I‘ve been really into bread for about the last 10 years. When I’ve traveled abroad, I always go out of my way to get my hands on the best bread I can. When I first moved back to the bay area I made a circuit of all the best bakeries and decided for myself what bakeries had the best bread, or bread philosophies. Acme had the best bread provided that it was just pulled out of the oven, a few hours was all it took for it to go stale and dry out. Arizmendi was good if you liked your bread denser and more moist. La Farine had the best parisian style baguette, etc.
Then I finally got around to eating Tartine bread in the Mission, and my mind was blown. It was so obviously on a different level than anything I had before. It was simple basic sourdough like every other bakery, but had far and away the best flavor, most open crumb, crispy crust, with lacy delicately soft insides. It was amazing. I raced out and got the Tartine Cookbook and set to work trying my hand at Chad Robertson’s set of techniques.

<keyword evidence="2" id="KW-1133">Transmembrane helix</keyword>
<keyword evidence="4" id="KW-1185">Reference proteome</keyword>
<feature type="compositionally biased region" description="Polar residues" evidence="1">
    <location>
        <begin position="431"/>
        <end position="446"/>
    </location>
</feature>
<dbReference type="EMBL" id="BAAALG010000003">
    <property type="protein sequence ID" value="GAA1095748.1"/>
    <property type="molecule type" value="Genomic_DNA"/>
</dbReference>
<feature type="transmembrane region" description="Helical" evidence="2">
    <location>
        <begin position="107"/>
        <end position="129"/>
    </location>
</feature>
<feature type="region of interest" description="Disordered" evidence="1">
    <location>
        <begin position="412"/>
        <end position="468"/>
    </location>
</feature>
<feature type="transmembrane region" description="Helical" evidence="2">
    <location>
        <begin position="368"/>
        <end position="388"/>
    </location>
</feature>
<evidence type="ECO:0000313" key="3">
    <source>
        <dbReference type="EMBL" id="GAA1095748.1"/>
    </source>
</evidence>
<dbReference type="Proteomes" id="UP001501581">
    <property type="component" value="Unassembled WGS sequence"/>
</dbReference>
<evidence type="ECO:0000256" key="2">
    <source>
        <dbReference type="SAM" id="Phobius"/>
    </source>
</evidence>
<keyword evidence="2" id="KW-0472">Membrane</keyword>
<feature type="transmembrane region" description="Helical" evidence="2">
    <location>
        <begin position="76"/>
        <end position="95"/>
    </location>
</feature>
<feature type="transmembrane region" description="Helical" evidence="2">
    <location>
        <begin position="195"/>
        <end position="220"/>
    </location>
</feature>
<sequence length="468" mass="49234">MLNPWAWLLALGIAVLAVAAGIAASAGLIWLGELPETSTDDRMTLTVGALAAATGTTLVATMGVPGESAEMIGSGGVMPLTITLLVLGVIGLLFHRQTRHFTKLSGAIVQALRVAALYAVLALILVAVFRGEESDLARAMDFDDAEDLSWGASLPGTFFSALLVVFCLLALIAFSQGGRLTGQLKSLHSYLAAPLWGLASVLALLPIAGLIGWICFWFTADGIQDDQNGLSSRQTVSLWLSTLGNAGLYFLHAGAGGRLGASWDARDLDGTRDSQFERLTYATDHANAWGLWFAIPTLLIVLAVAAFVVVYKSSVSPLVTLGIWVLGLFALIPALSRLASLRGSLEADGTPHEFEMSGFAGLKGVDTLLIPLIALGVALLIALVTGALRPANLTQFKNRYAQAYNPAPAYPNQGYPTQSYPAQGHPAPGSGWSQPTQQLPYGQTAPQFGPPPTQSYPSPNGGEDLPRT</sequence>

In it I found all the standard steps, but all tweaked and altered to serve a fresh new approach, that was brilliantly original, simple, and synergisticly perfect. I remember tilting the book away from me in awe and saying out loud “He solved bread…” I’ve since used Chad’s approach to bread as the prototypical example of developing mastery of something to such a high level that you can drastically cut through all the accumulated noise on the subject, and express a brilliantly personal truth, that’s original, and simple, yet represents a full understanding of all variables. Sort of like a master calligrapher who makes a few simple strokes, informed by a lifetime of training.
I now think about “solving” painting, or “solving” animation, or photography, or wood working etc. with the same end in view. Developing such a profound understanding of the fundamentals of something that my execution simply and perfectly synthesis a vast array of knowledge into a personal, yet classically timeless form.
I started baking Tartine style bread two years ago. First I had to develop a robust starter, after which I set about baking a loaf every day. Usually I would start the turning/bulk rise in the evening, and then final rise overnight in the fridge, and bake early in the morning before work. Here are some of the prettier examples:
* UPDATE *
I emailed Tartine to say thanks and to share the photo. And they wrote back with words of encouragement, and told me “Chad just so happened to be in the room as I was reading your message, and showed him the photo! He said it looks great. ”